Ungulate habitat use is often found to be a product of trade-offs between the need of forage and protection from predators, humans and weather. However, as the relative magnitude of the different factors, as well as the animal requirements may change over time, habitat use and selection may vary during the year (e.g. Godvik et al. 2009). Accordingly, we found habitat utilisation to vary temporally at the scale of days and seasons, where moose seemed to select habitat types with abundant, good forage, but also trade food for cover during periods of high perceived predation risk (Lykkja et al. 2009).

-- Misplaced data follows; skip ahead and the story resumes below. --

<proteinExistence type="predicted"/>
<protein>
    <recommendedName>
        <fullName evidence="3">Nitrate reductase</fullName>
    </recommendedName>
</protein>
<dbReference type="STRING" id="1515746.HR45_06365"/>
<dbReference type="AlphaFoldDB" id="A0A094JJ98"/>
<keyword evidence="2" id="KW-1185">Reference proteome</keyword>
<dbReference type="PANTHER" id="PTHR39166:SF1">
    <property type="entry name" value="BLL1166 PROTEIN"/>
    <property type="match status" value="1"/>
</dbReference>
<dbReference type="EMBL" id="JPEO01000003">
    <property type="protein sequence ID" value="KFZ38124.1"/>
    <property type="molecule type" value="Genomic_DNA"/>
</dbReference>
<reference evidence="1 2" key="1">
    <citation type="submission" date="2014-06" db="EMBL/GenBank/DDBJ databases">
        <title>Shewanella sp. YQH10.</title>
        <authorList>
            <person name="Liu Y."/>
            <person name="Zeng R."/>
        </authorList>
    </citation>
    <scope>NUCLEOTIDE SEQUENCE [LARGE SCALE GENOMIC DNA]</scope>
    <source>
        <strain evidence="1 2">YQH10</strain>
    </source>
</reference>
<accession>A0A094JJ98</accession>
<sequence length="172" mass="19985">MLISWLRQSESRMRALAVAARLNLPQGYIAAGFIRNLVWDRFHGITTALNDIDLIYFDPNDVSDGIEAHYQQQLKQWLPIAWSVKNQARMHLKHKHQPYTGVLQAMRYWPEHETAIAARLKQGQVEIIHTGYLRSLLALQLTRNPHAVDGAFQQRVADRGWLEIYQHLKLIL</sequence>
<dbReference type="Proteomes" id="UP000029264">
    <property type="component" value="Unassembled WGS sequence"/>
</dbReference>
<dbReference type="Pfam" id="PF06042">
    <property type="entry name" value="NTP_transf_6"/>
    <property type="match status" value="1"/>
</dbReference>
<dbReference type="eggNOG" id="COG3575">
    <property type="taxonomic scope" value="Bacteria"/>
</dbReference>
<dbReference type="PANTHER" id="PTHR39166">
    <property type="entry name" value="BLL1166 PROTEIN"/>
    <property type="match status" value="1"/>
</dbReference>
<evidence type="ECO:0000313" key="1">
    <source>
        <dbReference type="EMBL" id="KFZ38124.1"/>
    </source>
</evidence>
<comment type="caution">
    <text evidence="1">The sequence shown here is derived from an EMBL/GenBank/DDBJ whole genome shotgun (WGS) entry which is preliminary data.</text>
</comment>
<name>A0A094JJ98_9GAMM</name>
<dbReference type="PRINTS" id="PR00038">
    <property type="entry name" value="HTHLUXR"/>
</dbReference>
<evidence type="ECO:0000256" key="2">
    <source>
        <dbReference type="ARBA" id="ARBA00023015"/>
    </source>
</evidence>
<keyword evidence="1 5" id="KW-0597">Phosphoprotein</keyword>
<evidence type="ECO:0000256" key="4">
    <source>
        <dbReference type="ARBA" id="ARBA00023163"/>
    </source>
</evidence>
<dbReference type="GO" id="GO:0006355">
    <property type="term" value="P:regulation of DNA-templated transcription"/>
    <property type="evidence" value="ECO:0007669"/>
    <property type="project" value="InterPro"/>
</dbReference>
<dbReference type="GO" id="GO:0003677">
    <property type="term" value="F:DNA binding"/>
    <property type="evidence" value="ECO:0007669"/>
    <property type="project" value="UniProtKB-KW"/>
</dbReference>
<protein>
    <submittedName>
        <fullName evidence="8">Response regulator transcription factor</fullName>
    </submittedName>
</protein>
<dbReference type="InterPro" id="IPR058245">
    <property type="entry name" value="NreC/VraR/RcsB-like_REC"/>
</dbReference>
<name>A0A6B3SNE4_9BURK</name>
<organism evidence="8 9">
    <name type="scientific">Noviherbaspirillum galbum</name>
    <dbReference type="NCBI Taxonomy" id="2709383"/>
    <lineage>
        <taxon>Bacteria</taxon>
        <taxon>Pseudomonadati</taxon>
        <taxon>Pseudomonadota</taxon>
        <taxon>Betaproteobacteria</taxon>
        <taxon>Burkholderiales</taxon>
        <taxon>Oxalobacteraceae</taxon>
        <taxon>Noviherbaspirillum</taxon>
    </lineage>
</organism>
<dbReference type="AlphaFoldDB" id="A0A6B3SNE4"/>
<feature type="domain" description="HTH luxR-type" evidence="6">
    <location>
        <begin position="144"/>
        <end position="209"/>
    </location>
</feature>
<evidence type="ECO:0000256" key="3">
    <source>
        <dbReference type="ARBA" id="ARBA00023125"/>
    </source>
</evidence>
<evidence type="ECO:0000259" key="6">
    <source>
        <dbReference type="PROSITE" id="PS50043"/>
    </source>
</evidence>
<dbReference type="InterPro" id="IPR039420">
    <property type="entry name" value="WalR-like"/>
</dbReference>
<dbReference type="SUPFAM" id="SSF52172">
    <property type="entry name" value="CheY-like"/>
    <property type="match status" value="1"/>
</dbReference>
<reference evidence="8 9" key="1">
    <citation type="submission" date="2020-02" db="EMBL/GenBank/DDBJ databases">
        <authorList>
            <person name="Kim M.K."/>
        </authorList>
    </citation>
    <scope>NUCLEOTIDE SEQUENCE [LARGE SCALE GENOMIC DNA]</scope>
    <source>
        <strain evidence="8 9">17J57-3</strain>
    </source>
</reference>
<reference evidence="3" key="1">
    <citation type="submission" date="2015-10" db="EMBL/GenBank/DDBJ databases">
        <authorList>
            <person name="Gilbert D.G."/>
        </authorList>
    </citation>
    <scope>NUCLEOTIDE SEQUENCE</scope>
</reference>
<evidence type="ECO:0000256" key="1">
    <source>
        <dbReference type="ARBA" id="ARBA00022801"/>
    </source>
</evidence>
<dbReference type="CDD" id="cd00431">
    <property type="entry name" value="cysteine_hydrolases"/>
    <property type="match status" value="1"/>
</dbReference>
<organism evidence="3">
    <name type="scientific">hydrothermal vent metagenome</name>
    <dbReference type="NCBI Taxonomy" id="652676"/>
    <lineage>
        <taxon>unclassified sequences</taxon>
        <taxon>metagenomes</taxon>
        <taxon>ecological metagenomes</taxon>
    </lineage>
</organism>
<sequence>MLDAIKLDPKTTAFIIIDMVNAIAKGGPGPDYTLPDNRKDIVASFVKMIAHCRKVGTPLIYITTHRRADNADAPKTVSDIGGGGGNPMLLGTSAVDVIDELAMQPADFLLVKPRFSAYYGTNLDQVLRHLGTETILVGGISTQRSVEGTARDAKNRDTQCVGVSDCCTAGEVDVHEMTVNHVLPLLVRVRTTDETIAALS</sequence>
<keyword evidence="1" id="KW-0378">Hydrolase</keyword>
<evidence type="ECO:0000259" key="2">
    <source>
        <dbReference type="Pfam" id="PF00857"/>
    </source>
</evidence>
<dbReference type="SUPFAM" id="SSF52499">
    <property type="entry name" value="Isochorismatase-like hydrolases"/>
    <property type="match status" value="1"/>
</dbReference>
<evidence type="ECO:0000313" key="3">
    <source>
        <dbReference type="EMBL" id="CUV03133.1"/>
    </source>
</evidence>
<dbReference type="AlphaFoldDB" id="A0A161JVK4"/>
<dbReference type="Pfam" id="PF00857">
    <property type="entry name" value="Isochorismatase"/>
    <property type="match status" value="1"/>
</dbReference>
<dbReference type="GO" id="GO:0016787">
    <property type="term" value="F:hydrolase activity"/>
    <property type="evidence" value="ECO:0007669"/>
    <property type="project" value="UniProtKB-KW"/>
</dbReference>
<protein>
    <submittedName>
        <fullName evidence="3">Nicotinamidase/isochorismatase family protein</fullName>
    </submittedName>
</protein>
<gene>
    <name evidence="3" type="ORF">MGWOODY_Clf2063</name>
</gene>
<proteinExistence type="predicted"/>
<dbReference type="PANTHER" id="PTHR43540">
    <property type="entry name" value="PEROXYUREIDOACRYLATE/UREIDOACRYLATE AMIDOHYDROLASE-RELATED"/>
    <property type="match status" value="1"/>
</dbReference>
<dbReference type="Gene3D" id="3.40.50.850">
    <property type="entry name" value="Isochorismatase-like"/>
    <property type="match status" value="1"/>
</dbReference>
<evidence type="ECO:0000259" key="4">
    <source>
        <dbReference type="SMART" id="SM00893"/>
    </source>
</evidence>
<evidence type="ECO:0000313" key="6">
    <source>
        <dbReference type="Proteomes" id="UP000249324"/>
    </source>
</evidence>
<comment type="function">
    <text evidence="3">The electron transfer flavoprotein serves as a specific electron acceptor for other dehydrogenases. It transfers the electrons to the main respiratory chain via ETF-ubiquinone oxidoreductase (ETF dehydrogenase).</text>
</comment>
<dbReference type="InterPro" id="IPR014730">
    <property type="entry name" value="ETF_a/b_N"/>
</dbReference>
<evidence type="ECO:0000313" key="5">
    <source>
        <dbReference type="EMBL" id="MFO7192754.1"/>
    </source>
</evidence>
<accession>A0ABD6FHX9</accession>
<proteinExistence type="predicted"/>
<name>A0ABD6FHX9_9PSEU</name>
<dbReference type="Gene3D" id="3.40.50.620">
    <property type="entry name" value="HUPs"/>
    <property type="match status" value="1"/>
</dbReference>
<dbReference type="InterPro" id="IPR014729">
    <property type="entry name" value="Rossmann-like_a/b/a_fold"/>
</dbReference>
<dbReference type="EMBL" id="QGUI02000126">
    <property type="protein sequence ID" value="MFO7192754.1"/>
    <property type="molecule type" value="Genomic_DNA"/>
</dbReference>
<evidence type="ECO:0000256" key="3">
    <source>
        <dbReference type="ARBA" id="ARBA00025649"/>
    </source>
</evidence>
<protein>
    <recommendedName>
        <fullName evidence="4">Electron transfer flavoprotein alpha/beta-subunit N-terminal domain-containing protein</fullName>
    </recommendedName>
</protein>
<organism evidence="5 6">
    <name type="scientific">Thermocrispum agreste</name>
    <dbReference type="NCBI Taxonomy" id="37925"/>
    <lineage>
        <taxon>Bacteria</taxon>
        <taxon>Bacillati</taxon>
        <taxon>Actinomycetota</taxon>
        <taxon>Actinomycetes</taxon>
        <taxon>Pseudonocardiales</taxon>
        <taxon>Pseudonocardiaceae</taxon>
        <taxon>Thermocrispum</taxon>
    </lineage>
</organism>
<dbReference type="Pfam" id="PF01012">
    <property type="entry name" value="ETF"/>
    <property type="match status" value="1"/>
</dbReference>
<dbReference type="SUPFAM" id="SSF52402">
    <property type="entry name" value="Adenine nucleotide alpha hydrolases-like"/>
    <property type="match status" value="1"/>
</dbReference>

Open habitat types may provide good access to high-quality forage, but also increase the exposure to predators, humans and weather (Demarchi & Bunnell 1995, Godvik et al. 2009, Herfindal et al. 2009). The selection for open habitat types with good forage during night-time and for closed forests during day-time in spring, summer and autumn (see Fig. 2) support prediction (i) that moose try to optimise the relationship between food and cover, as found for other ungulates (e.g. Godvik et al. 2009). In our study system, the abundance of large predators is low (Wabakken et al. 2007, Wartiainen et al. 2009); therefore the variation in short-term utilisation of habitat types providing cover and forage is more likely a behavioural response to perceived predation by humans (Lykkja et al. 2009). The high utilisation of habitat types providing cover during daytime (see Figs. 1 and 2) may also to some extent be a response to heat stress. Moose may experience heat stress at ambient air temperatures above 14°C in summer and −5°C in winter (Renecker & Hudson 1986), thresholds that are regularly exceeded in our study area (Karlsen et al. 2006). However, a recent study detected no differences in habitat use relative to thermoregulation thresholds for moose (Lowe et al. 2010).